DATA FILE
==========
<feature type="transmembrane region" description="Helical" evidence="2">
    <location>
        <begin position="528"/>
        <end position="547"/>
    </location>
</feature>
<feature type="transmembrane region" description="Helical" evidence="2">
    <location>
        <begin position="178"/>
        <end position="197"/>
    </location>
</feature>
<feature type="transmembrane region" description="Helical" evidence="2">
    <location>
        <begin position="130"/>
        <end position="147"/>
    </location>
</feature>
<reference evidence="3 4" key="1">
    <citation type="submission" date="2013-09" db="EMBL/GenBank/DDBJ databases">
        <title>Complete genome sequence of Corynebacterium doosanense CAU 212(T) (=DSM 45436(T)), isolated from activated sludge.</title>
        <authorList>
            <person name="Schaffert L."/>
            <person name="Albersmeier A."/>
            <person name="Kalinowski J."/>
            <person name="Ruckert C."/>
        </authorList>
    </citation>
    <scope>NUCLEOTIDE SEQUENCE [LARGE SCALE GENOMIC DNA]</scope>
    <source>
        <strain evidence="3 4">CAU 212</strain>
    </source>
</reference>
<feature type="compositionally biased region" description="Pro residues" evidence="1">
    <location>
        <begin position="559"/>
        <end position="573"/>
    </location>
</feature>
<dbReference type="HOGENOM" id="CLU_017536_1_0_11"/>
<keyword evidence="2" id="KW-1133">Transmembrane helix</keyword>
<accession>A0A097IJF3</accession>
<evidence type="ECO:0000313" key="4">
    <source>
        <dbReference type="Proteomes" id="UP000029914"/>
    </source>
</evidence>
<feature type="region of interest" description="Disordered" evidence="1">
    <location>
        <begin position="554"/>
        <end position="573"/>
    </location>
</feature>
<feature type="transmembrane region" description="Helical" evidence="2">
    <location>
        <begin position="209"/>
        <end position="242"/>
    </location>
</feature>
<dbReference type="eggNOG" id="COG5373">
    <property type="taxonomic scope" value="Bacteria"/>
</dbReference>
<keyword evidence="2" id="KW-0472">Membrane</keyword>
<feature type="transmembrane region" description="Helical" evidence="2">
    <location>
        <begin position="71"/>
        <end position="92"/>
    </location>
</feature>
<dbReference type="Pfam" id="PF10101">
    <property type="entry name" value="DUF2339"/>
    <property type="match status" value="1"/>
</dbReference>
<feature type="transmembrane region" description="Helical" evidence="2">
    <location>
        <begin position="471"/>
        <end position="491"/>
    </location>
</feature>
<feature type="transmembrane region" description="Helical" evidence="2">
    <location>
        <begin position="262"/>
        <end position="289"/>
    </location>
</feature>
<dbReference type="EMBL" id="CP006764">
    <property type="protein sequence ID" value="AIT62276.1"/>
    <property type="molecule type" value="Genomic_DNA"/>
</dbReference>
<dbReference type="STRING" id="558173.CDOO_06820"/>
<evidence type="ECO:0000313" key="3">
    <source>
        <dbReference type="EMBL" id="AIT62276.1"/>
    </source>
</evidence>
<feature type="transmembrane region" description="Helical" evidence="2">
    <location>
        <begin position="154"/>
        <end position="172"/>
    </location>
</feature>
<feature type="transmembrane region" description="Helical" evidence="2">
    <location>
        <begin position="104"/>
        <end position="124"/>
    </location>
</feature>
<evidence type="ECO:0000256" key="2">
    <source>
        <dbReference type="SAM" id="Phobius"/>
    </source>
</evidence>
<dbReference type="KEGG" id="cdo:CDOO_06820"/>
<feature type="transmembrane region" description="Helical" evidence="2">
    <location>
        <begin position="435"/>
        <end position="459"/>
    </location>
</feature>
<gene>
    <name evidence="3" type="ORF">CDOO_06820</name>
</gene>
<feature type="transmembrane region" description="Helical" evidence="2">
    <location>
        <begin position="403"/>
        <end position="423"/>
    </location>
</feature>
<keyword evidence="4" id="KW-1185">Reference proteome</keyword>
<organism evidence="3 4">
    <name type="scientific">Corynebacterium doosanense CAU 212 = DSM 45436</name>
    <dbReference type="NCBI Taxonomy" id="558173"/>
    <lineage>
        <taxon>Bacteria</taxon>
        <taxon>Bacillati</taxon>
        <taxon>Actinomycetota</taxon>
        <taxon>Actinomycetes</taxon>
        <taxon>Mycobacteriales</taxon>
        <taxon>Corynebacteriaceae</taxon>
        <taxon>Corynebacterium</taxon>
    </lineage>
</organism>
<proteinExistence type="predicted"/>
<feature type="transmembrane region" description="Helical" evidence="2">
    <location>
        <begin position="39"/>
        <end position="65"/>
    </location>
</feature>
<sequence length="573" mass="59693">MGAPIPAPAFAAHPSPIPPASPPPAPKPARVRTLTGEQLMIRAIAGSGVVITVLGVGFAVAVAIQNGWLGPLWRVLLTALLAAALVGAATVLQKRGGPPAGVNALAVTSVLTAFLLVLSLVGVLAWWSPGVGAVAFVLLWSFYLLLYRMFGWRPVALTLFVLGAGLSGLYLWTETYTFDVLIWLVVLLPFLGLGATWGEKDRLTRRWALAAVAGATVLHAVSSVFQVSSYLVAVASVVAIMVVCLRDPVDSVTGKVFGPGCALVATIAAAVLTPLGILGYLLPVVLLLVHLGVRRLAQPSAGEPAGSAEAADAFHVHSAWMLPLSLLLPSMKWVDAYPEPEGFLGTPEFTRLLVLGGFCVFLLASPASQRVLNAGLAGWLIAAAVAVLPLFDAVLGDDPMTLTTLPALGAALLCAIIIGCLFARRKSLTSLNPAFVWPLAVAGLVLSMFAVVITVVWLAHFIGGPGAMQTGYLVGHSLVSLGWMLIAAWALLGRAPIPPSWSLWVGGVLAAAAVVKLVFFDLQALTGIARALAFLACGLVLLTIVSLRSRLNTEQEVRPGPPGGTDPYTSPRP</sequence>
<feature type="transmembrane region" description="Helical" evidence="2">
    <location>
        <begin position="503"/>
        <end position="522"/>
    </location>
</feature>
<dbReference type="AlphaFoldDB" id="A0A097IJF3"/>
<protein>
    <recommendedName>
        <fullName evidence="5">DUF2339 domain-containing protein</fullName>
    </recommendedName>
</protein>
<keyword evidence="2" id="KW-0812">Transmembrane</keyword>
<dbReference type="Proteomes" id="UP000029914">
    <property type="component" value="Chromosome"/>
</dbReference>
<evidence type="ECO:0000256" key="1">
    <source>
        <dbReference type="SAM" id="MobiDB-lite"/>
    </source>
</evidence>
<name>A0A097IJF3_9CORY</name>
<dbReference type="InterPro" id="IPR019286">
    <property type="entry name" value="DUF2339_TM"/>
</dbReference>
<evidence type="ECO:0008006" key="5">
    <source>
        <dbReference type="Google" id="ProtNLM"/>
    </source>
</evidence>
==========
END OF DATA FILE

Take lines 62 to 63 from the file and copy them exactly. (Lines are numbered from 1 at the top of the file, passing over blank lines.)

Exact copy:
</dbReference>
<keyword evidence="2" id="KW-0472">Membrane</keyword>